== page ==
SCOTTSDALE INSTITUTE

Want To Start Meditating? Here’s How


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Meditation is a practice which creates a change in one’s consciousness/awareness. It is accomplished by focusing ones attention on a choice of things which are known to create the shift in consciousness desired. There is a long tradition of meditation and a vast body of knowledge which is designed to guide us in the kind of consciousness experience we want to have. Some of the more popular experiences we look to cultivate from meditation include, relaxation, energy, sense of well being, compassion, kindness, forgiveness, sense of connection and understanding of reality, sense of spirituality or just an exploration of the nature of consciousness.

Some of the tools available to us in creating these changes in consciousness are mantras, sounds, visualization, imagery, prayer or simply our own bodies, breath, emotions or thoughts. Attention is the key skill to develop in meditation. It’s the engine which allows us to experience the different kinds of meditation. Attention to the present moment, or mindfulness, is the best foundation to build before exploring the other kinds of meditation. Many people make mindfulness their main form of meditation. Mindfulness is also the most scientifically researched approach to meditation.

By tapping into the vast knowledge base of meditation we can predict and choose the kind of experience we want to have based on the experience that others have mapped out for us over the centuries. It is indeed a road well traveled and it is to our benefit to travel this well known road.

Meditation takes practice. It is a skill that when developed feels natural but until developed can feel awkward and elusive. I compare it to the feeling of trying to ride a wild horse versus a horse that has been trained. All of that energy needs to be channeled in a constructive, disciplined way so that when we are riding we can trust the horse to go in the direction we want. Once we are motivated and willing to practice discipline there is the likelihood of the full meditative experience.

Here are some suggestions to help us sustain our meditation practice:

1. Set up a regular schedule. We are creatures of habit so it is important especially in the beginning to set up a schedule that is the same everyday. I recommend picking a time in the morning that allows you to practice before your daily activity. It’s a great way to start the day and the effects of the meditation will continue with you throughout the day. This will have a very positive influence on how each day unfolds for you. Studies show that habits take about eight weeks to establish so be patient with yourself as you begin.

2. Create a meditation space. Set up a space where you can be comfortable meditating. Creating comfort is important to motivation and sustaining practice. Start with setting up a comfortable place to sit. Whether it is a cushion or a chair pick out something that will enhance comfort. Also, if possible make this space an expression of your meditation practice in that it should express silence, stillness and focus. In so doing it would be good to remove anything that can cause distractions such as phones, televisions and computers. Also keep the room at a moderate temperature.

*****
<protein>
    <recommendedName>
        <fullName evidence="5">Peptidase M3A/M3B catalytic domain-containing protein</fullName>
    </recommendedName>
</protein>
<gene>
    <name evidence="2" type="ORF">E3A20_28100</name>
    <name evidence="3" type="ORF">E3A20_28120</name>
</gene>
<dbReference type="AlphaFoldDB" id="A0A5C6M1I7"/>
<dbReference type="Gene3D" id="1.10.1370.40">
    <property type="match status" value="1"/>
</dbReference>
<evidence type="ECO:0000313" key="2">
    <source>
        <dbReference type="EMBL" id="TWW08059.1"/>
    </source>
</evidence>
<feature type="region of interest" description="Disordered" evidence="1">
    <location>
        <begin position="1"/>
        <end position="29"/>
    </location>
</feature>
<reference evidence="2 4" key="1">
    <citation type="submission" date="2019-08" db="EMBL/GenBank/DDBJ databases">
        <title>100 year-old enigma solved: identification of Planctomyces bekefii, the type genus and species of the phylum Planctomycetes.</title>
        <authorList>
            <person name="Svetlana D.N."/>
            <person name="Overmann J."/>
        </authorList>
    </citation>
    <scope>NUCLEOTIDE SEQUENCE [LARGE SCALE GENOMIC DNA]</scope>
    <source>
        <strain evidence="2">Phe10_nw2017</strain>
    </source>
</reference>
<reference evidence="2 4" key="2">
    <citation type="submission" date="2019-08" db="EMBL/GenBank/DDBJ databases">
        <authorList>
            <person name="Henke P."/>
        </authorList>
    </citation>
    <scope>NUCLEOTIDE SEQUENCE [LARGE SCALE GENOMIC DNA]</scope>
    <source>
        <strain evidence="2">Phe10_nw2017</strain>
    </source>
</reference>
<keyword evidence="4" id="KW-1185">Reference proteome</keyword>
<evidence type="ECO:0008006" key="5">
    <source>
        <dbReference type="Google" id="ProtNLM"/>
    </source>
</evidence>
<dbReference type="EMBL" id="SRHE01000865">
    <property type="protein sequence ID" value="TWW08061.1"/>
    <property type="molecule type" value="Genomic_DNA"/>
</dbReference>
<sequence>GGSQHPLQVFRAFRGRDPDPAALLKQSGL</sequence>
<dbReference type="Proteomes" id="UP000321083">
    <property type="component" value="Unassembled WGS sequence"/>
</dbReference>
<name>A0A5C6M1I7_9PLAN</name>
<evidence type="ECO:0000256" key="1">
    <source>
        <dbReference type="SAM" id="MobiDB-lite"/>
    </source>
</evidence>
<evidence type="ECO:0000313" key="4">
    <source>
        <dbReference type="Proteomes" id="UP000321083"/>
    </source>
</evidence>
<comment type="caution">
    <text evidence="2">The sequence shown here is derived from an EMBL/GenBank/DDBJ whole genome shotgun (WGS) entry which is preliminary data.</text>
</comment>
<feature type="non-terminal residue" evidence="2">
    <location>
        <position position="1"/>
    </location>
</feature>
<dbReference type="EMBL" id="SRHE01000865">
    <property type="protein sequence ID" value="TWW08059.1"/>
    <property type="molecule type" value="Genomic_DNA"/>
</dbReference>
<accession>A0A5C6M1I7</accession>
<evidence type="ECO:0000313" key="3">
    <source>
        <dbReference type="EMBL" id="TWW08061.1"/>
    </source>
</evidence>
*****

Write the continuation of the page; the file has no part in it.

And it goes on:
3.  Tend to your stomach. Get into the habit of meditating while your stomach is at ease. This is important and needs to be emphasized. Our stomachs have way more influence over us that we care to admit. If we are full then the stomach uses our energy for digestion. If we are too hungry then our stomach tries to get our attention to eat. Either way is a distraction. We want to be in the middle. Not too hungry and not too full. This will make meditation easier and is an important habit to create.

4. Be gentle with yourself. Some days meditation will be easy and some days not so much. Although there is a lot to be said for the discipline of sticking to a certain number of minutes regardless of difficulty there is also a lot to be said for being gentle with yourself particularly in the beginning. If you set aside thirty minutes for meditation and find that you are struggling, then it is fine to shorten the  meditation to accommodate the resistance. Meditation is a journey, not a destination so we have no need to rush for results. Your practice will flourish in time and there is a natural rhythm that you will find that will allow you to be gentle with yourself as well as able to develop and sustain the habit.

5. Make a list of why your are meditating. Once you make your list of why you are meditating get into the habit of reviewing the list a least once a week. During times of resistance this list will remind you why you are practicing. The list can be revised when necessary and can be used to bolster motivation. The list can be long or short and can contain such things as reducing stress, communicating more clearly with yourself and others, having less fear, experiencing life with more joy, having more compassion, deepening understanding and creating more peace. Write down what is most meaningful for you and revisit your list on a regular basis.

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